(CNN)The towel that basketball legend Kobe Bryant draped over his shoulders during his farewell speech in 2016, along with tickets to Bryant's final game, sold at a virtual auction on Sunday for more than $30,000.
A towel Kobe Bryant wore during his farewell speech sold at an auction for over $30,000
Bryant, and his 13-year-old daughter Gianna, were among nine people killed earlier this year when a helicopter crashed into a hillside in Calabasas, California.
Since then, memorabilia for the late five-time NBA champion has been showing up on auction sites, as vendors try to monetize the legend's death and collectors scramble to outbid each other for the prized possessions.
During Bryant's final game with the Los Angeles Lakers, which was on April 13, 2016, he scored 60 points. He ended his farewell speech to fans with a now infamous sign-off: "Mamba out," referring to his nickname "Black Mamba."
As Bryant walked off the court, a fan grabbed the Body Armor towel off his shoulders. The fan who originally acquired the towel sold it in a different auction in 2016 for $8,365.00.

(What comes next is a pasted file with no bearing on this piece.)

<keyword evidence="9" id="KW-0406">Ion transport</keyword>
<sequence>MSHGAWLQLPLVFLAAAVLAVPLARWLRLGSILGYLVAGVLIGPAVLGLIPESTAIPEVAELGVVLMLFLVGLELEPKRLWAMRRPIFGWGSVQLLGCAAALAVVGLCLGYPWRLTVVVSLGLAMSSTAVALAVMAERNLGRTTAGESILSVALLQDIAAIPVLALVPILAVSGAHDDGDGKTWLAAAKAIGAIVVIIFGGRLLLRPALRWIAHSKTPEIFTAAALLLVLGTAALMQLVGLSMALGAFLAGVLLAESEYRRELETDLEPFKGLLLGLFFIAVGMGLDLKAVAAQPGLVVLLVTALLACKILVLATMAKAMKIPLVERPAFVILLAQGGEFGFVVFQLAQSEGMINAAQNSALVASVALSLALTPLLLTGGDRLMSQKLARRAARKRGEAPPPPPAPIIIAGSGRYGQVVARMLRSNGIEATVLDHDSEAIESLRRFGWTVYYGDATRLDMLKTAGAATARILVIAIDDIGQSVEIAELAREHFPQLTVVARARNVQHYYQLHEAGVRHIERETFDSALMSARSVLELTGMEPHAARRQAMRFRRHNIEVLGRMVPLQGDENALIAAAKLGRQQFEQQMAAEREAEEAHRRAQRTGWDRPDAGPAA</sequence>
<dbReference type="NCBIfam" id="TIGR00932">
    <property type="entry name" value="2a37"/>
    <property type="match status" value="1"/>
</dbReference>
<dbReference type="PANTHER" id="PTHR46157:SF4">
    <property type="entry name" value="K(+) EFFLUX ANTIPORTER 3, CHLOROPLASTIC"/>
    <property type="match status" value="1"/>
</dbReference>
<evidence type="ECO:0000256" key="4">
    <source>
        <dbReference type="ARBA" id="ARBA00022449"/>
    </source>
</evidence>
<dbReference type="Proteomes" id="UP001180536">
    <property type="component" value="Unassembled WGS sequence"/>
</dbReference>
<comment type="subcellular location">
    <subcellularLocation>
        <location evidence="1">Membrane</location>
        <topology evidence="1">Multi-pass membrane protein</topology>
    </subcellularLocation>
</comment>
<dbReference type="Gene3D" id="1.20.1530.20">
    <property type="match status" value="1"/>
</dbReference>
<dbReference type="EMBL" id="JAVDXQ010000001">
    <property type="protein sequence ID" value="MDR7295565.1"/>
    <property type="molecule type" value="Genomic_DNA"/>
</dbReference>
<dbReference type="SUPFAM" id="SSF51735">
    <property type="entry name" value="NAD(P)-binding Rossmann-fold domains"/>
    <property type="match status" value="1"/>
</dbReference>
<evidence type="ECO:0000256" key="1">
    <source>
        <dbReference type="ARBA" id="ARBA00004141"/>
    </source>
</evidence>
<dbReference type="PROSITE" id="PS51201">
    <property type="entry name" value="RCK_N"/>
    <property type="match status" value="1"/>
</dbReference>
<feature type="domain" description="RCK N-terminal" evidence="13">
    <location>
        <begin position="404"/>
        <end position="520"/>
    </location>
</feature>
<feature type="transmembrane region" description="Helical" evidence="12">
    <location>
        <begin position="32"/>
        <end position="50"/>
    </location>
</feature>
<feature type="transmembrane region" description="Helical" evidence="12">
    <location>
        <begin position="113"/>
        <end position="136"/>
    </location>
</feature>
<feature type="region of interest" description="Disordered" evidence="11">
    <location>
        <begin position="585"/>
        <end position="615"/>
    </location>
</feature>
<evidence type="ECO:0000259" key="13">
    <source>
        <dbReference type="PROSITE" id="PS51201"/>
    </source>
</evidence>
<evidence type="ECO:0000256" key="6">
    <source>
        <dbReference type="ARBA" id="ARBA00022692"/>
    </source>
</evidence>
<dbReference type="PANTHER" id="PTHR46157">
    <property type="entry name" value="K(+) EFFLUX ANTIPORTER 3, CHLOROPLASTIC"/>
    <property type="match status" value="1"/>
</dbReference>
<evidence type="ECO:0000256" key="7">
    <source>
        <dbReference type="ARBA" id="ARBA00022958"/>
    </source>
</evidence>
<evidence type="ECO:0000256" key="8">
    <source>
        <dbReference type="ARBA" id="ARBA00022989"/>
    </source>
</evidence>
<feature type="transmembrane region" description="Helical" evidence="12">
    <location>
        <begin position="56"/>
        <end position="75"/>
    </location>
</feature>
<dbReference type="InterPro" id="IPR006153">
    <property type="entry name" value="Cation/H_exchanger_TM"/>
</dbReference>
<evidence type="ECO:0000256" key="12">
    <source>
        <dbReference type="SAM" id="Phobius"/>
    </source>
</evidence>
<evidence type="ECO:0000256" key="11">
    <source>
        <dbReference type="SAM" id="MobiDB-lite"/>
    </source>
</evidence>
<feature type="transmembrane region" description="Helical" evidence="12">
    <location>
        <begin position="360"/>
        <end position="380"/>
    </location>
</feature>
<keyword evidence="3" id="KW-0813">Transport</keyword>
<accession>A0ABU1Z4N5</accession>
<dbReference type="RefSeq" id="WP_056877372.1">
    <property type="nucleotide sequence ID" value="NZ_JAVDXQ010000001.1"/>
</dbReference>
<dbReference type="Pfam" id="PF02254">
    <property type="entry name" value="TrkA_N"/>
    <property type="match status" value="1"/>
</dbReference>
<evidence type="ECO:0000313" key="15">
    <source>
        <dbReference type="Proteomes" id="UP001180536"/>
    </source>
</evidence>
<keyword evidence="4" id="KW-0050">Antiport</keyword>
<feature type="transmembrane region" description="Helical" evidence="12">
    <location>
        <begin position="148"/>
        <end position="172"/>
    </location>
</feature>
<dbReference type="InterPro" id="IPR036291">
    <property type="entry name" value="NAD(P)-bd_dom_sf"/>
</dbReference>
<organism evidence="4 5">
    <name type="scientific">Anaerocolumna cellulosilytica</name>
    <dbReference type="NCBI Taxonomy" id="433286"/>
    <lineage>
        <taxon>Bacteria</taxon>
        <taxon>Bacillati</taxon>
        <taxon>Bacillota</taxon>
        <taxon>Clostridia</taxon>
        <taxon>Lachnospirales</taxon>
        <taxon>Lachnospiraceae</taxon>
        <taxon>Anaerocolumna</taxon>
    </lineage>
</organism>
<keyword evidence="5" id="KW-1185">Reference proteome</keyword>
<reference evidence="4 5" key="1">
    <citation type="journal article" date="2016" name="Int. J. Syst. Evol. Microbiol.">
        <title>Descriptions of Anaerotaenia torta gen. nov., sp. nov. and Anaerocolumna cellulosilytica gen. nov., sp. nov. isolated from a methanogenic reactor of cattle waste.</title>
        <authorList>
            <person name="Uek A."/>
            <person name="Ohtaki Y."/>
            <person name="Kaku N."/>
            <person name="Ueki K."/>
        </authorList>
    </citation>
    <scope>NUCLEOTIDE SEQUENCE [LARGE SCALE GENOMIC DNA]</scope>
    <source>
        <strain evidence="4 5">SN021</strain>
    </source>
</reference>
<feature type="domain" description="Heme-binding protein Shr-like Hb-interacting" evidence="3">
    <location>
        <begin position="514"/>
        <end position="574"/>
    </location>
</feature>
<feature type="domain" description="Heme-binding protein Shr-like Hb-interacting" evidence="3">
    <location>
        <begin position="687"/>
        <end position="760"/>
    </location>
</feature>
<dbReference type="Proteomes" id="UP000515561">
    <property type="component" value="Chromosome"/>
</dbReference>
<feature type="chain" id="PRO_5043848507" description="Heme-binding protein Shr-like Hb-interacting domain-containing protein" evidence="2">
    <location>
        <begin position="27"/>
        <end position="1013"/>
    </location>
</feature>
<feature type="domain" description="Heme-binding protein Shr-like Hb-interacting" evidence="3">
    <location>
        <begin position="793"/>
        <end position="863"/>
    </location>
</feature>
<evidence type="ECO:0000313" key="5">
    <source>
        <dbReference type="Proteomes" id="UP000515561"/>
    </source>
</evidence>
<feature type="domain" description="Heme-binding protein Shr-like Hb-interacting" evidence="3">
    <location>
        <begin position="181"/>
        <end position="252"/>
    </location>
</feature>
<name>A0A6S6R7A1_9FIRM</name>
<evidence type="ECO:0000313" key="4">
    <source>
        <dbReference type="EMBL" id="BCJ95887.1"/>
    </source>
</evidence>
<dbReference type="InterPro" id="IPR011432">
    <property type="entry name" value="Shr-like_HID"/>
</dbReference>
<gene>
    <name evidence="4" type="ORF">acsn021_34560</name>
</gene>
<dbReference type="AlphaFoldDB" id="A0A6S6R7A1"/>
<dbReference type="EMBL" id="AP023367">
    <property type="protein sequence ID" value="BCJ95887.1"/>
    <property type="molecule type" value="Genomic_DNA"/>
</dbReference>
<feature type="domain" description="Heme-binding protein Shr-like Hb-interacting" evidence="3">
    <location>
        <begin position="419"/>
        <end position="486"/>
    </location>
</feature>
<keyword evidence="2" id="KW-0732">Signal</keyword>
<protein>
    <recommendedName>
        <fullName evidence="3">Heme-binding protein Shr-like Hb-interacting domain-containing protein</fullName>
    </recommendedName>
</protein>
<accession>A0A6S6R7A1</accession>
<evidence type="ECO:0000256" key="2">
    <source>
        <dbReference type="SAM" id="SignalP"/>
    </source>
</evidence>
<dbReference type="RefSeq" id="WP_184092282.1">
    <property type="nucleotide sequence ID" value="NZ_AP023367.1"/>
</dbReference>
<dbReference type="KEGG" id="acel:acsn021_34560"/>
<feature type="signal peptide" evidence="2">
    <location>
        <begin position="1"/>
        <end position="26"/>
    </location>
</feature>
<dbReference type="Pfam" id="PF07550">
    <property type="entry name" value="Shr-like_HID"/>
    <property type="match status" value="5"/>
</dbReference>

Last month, the new towel owner contacted Iconic Auctions, an Arizona-based company that specializes in authentic autographs and memorabilia, to resell it. On Sunday, the towel, along with two tickets from Bryant's farewell game, sold for a total of $33,077.16, according to Jeff Woolf, president of Iconic Auctions.
The items were accompanied by a Letter of Authenticity from Iconic Auctions.
The winning bidder, David Kohler, is an avid Lakers collector who is known for having the largest collection of Lakers memorabilia in the world, Woolf told CNN.
"He is a devoted Lakers fan," Woolf said. "His long-term plan is to create a museum in Southern California."
This wasn't the only Bryant item that the winning bidder took home. Earlier this month, Woolf said that Kohler paid nearly $30,000 for a middle school yearbook that was signed by Bryant.
"In a few years you probably will be dunking on me — Not!! How about those Lakers. Your friend, Kobe Bryant," reads the inscription in the 1992 yearbook.